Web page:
Sheriff’s Nelsonville substation to get new doors
By Liz Schevtchuk Armstrong
The Putnam County Legislature Tuesday night (Sept. 3) pushed forward on the task of updating and streamlining laws governing building-trades contractors, a project that so far has taken three years.
By twin 8-0 votes, with one member absent, the legislators agreed to remove the $25,000 bond requirement for those engaged in lawn mowing, leaf-blowing, and ground maintenance and spared novice “helpers” in the plumbing and mechanical trades from registration and related requirements applicable to more seasoned journeymen and to master plumbers and licensed tradespersons. Both changes in law took effect immediately.
Previously, the county code forced lawn-mower operators, like others in the home improvement business, to obtain a “surety license and permit bond in the amount of $25,000.” It did not apply to teens who cut neighbors’ grass, but otherwise affected small-scale mowing operations. Another contractor-related law demanded registration of helpers – those “learning the plumbing or related trade” as well as “any person working on a job site” who is not a master plumber or journeyman.
Legislature Chairman Richard Othmer, a mason and contractor, said that he has sought to rid the code of unnecessary, confusing or inconsistent provisions. “If we were challenged legally, we’d not be able to defend ourselves,” he said.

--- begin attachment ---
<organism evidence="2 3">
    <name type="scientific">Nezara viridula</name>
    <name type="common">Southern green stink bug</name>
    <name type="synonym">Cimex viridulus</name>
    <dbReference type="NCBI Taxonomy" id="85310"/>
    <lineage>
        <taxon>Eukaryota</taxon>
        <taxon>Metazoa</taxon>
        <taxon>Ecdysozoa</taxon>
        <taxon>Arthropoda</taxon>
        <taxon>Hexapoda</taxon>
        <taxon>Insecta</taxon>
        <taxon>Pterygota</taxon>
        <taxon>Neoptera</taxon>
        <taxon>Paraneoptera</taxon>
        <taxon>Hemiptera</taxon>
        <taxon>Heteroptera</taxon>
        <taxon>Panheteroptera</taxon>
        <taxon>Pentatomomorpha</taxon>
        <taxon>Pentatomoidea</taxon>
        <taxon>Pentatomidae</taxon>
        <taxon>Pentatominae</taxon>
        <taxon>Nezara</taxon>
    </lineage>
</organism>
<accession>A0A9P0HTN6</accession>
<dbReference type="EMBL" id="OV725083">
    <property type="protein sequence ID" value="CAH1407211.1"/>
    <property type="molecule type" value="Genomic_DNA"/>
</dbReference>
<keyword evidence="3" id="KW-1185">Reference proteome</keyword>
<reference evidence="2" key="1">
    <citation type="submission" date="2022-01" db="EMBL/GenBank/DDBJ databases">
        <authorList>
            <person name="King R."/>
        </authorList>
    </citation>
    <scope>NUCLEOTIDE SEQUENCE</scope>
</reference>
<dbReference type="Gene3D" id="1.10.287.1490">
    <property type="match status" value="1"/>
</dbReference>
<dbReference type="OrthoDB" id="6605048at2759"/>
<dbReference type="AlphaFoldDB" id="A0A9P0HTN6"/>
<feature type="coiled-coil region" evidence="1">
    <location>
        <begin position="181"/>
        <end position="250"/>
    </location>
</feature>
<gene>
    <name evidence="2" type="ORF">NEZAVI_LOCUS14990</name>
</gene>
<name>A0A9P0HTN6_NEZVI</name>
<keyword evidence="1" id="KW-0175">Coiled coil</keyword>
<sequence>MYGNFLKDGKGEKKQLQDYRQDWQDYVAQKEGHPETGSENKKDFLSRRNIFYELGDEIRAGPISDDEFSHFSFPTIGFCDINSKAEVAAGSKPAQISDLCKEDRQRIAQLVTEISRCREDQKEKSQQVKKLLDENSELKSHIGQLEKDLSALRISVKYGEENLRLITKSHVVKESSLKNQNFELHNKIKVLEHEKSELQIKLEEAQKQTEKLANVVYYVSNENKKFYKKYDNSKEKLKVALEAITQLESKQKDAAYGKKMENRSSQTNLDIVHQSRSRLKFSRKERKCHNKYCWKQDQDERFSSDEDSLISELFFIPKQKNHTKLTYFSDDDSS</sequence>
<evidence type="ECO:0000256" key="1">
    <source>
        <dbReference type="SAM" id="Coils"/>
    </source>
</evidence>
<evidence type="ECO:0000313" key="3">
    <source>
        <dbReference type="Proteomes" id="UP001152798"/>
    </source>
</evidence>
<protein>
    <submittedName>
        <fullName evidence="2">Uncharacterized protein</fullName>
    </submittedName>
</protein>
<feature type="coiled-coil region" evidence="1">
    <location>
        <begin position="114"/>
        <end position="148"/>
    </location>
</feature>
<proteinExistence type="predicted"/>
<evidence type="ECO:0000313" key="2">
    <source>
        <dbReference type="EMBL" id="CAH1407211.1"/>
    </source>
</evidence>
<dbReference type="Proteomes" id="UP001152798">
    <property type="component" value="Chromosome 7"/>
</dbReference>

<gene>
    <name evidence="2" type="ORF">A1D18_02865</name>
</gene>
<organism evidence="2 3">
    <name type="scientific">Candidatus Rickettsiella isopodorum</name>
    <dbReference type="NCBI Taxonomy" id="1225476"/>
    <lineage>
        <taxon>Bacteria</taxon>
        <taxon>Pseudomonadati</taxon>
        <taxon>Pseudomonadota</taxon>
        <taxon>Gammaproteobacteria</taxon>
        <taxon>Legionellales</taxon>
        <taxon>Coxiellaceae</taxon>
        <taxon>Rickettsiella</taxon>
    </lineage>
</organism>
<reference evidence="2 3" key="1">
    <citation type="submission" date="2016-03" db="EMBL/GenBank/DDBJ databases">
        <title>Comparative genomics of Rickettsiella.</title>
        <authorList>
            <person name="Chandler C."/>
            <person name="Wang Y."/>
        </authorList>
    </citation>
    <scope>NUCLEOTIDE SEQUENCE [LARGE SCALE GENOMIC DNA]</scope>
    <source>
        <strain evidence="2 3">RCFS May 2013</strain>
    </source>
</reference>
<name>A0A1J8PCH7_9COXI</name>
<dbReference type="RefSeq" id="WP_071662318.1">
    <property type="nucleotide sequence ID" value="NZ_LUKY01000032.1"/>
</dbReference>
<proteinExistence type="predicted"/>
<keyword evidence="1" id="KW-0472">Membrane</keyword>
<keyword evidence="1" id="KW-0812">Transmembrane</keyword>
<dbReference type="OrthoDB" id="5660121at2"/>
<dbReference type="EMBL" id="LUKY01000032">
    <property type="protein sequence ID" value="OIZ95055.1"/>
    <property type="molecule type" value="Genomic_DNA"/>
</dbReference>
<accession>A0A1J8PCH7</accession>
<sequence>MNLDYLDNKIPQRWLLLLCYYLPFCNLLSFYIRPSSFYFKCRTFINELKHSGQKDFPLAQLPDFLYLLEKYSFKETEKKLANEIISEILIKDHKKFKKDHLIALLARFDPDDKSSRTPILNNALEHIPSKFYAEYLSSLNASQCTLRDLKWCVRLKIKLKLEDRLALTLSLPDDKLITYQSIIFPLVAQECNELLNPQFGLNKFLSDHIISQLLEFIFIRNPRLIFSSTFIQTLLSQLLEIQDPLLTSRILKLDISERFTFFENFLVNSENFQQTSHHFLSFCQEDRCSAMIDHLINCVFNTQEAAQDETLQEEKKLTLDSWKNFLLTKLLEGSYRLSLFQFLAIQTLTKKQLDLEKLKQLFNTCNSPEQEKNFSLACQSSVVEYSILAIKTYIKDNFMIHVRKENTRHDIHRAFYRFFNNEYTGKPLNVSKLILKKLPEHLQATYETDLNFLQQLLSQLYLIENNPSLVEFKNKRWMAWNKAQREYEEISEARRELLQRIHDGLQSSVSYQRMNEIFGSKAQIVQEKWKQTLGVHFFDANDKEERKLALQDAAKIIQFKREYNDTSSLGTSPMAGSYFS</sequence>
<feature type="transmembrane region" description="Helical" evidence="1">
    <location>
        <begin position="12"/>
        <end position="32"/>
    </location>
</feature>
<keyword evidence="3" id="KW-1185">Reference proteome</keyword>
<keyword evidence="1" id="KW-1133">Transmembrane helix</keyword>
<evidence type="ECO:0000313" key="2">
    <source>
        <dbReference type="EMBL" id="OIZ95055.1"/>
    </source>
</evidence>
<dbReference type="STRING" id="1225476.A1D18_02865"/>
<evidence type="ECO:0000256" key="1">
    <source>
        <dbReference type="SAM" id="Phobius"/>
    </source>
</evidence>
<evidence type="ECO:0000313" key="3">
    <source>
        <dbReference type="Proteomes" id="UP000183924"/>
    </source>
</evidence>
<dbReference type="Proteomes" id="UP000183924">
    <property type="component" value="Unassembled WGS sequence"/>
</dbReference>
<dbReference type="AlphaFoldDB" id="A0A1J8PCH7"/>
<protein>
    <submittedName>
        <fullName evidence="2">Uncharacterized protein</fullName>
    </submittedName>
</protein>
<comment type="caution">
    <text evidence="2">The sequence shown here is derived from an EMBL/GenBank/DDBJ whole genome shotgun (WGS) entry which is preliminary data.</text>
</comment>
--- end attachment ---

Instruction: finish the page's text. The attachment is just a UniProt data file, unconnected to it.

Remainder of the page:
Furthermore, Othmer continued, study of the code revealed “there were certain things that inhibited the construction business in Putnam County. It got to the point in this county where we needed to be licensed to do everything.”
He cited his business as an example. In Dutchess County, a quarter mile from his home in Kent, “I don’t even need a license. I can build your house; I can build your foundation; I can do a chimney,” he said. But in Putnam, a contractor often faces requirements or costs for something simple like hiring a college kid or soldier on leave to handle a wheelbarrow or shovel in a temporary job. “It’s another hindrance,” he said.
Legislators observed that various skilled trades involve detailed training systems, with stages – including helper roles, in some cases – in which hours spent learning are well documented, but that these practices aren’t found in all trades or among many non-union personnel.
Othmer said the county’s Plumbing and Mechanical Trades Board wanted to dispense with the registration rules on helpers, but that the comparable board overseeing electrical contractors chose to keep the “helper” requirements for their field.
“Contractors needed a little bit more flexibility, so we have amended the law to take out the ‘helpers’ [provisions] where applicable,” said District 4 Legislator Ginny Nacerino, who as a member of the Rules, Enactments, and Intergovernmental Relations Committee spearheaded the changes.
In other business
On an 8-0 vote, the legislators signed off on using $4,690 for the Putnam County Sheriff’s Department “to purchase overhead doors for the Nelsonville substation.” According to Undersheriff Peter Convery, the upgrade “is necessary for proper security” at the site. With the money available in a related fund, the allocation has zero fiscal impact, according to the county Department of Finance.
The Legislature also approved a continuation of the agreement with the New York State Department of Transportation for the county role in clearing snow and ice from state roads, with a bonus – $154,608 more in reimbursements “based on revised expenditures to more accurately reflect the season” and “additional lane miles of state roads plowed” by the county last winter.
Initially adopted in 2009, the agreement was subsequently extended through June 2014 and involves a total of $818,159. The county proposes to spend $132,000 of the bonus on vehicles and $22,608 on other equipment.